The BC Conservation Officer Service said three Coquitlam residents were arrested on Tuesday for allegedly obstructing officers searching for a family of bears in a local neighbourhood.

In an email to CTV News, the service said: “The three residents were actively interfering with officers and would not comply with the direction of officers. As a result, the three individuals were arrested as it is an offence to obstruct CO’s under the Wildlife Act.”

They added the bears were killed by officers, as they were deemed to be “heavily habituated and food conditioned."

Susan Flint was one of the three people handcuffed and placed in the back of a police car. She said the incident unfolded rapidly, and that she initially didn't understand what was happening.

"I walked out in my yard and there was a conservation officer in my yard with a shotgun. I said to him, 'Get off my property.' Like, what are you doing?" she said.

When she noticed other officers at the scene as well, Flint began yelling at them not to shoot the mother bear and cubs. Shortly after, she was arrested.

"I was told to have a lawyer, and I'm being fingerprinted, and I have to appear in court...all because I yelled, 'Don't kill the bears!'” Flint said. "They're conservation officers. They're supposed to look after the animals, not destroy them."

Tony Faccin, who lives across the street from Flint, was also arrested. Both he and Flint say officers confiscated their phones.

Faccin says his cellphone has a video of the whole interaction between the three neighbours and conservation officers.

"That could show that I'm wrong or it could show that I'm right, you know?" he said. "And I'm not afraid to show it. Are they?"

In a conference call Wednesday, the BC Conservation Service said the phones were seized because they may contain evidence to support the charges against the three neighbours, who face penalties under both the Criminal Code and the Wildlife Act.

All three were released on a promise to appear.

Flaccin takes issue with the way his phone was taken from him – saying he unlocked his phone to show an RCMP officer his video, and claiming that's when another officer snatched the unlocked device from his hand.

The Conservation Officer Service claims all appropriate protocols were followed when the phones were confiscated.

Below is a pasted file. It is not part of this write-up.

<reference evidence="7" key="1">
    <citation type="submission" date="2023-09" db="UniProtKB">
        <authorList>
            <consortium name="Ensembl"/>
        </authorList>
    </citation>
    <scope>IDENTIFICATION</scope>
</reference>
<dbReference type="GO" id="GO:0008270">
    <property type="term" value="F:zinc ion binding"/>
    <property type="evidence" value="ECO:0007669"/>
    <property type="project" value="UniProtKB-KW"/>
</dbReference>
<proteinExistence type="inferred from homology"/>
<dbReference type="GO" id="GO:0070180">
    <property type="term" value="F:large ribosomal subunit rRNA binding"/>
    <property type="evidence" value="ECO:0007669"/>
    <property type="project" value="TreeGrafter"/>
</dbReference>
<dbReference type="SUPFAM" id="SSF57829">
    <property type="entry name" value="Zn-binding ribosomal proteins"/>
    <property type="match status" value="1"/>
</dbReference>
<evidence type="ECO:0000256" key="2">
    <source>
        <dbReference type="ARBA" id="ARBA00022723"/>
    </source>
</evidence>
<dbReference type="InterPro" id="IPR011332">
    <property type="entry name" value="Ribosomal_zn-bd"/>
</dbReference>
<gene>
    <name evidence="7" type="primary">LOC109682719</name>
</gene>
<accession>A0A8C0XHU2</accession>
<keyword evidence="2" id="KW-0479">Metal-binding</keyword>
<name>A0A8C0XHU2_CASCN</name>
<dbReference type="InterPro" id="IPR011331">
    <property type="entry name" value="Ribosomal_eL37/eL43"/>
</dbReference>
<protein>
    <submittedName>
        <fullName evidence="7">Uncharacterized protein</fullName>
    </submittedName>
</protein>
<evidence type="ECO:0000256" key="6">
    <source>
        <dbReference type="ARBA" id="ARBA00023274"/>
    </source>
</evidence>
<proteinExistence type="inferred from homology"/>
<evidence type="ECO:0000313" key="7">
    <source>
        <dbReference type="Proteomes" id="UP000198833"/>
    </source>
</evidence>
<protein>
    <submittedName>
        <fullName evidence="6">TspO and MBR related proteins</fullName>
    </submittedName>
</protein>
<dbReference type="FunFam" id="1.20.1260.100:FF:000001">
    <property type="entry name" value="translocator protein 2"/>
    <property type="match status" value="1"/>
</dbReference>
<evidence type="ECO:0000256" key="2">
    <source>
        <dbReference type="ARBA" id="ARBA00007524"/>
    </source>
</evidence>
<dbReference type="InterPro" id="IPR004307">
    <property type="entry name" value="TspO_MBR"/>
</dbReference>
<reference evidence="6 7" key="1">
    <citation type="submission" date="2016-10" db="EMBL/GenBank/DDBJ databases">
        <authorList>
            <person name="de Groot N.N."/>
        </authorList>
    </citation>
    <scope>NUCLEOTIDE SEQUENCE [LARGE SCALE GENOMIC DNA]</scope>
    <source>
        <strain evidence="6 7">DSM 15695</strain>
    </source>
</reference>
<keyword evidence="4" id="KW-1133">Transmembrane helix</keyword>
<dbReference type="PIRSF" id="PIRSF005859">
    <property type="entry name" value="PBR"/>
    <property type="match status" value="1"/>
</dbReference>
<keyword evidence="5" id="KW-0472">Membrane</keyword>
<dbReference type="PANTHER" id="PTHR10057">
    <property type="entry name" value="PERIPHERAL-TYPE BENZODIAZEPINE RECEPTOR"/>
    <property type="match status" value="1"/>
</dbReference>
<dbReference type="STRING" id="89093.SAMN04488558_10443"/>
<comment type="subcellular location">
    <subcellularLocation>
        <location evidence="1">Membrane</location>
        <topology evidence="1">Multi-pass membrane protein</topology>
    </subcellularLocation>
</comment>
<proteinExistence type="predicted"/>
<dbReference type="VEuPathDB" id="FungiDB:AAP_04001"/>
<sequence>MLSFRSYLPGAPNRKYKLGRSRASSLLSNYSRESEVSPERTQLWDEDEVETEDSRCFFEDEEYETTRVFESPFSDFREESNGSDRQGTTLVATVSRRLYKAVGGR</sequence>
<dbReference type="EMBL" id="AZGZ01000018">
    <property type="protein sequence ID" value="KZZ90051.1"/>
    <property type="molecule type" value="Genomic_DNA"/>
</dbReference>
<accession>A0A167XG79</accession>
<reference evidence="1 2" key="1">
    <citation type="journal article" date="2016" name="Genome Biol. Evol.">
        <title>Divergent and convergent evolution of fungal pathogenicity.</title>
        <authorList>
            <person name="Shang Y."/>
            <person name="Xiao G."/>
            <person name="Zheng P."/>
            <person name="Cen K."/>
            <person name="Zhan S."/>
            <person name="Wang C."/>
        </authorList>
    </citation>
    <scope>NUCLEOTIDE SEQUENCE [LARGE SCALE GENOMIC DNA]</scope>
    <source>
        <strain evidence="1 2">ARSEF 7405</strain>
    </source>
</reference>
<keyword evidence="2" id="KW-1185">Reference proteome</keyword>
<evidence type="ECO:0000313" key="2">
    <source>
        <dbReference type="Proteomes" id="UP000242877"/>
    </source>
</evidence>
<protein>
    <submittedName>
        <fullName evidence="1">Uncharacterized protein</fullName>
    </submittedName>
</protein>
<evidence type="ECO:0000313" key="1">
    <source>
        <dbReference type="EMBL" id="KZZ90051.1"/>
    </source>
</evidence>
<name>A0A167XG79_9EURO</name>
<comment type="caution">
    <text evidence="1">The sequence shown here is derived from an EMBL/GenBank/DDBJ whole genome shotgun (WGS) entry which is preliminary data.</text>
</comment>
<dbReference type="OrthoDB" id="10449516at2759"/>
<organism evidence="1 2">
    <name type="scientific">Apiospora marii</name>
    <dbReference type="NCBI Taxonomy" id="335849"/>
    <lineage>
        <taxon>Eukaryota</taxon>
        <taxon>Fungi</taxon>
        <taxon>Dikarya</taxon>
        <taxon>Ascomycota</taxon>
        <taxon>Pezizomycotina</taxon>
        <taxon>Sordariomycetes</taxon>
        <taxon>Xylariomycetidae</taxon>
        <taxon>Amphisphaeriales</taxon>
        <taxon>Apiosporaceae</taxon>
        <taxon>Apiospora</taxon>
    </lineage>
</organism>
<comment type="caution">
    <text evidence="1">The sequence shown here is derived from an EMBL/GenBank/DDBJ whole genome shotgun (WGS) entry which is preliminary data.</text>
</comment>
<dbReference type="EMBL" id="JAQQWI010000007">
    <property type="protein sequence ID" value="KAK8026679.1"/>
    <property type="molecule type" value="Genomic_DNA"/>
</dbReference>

The mother and cubs are not believed to be the same bear family officers have been searching for around the Mundy Park area. Those animals had been getting into food left behind by people, prompting a temporary ban on cooking and hot foods at the park. Conservation had also set a live trap for the bears, hoping to capture them to see if they had the potential to be relocated.

The conservation service did not have information on the mother bear killed in this incident, but said the cubs appeared underweight for their age.

Unsecured garbage discovered in the area has been reported to the city’s bylaw department.

COS Inspt. Murray Smith said there had been multiple reports about the bears over the past several weeks, and they had been getting into garbage.

“The conservation officers didn’t put the garbage out. You know, it was members of the public,” Smith said.

“It’s the public that has to be held accountable and has to make some changes so that conservation officers won’t be put in this position.”

On July 23, a black bear also made its way into a local home near the park through an open patio door, and pulled the kitchen garbage outside. Karin Duggan, who was inside the house at the time, shut herself and her dog in her young daughter’s room and called 911.

“I said I don’t know if this is the right person to call, but I’m trapped in the bedroom and there’s a bear in my house,” Duggan recalled.

RCMP attended the home around 8:30 pm. Officers arrived to find the bear on the patio. Duggan said they made loud noises to scare it off, but it took a bit of effort.

“They tried to use their airhorn and apparently twice it tried to come back on the deck,” Duggan said.

Eventually the animal took off, leaving before conservation arrived. Sgt. Todd Hunter with the conservation officer service spoke to CTV News Vancouver on Friday, and said while they checked the neighbourhood for the bear, one resident attempted to block officers from their yard.

“People cannot restrict us in the course of our duties,” Hunter said, and added a fine or charges are possible.

A live trap was also set up for that bear nearby. Hunter said if captured, the bear will be put down.

“When it enters a home it’s a pretty significant public safety risk,” Hunter said.

Hunter said despite all the recent warnings, people and businesses are still leaving attractants in easily accessible places. He gave an example of someone who recently brought their improperly secured garbage containing food waste to the curb the night before because they didn’t want to get up early, and even just garbage bins left outside.

“Large percentage of these homes have garages, so those can be stored in the garage. Up against the homes just provides ample opportunity for bears,” Hunter said.

Commercial waste is posing problems too. On July 22, a young male bear spotted near Coquitlam Centre mall was killed by conservation after it was determined the animal had been eating garbage. Unsecured industrial food waste containers were found in the surrounding area, prompting a warning.

“We need everybody to do their part,” Hunter said.

Hunter also said they’ve had one case where a live trap in Anmore was tampered with: the door closed by an unhappy neighbour using a hammer. Hunter said a warning was also ultimately issued in that case, but added he wishes people would focus that kind of energy on prevention efforts.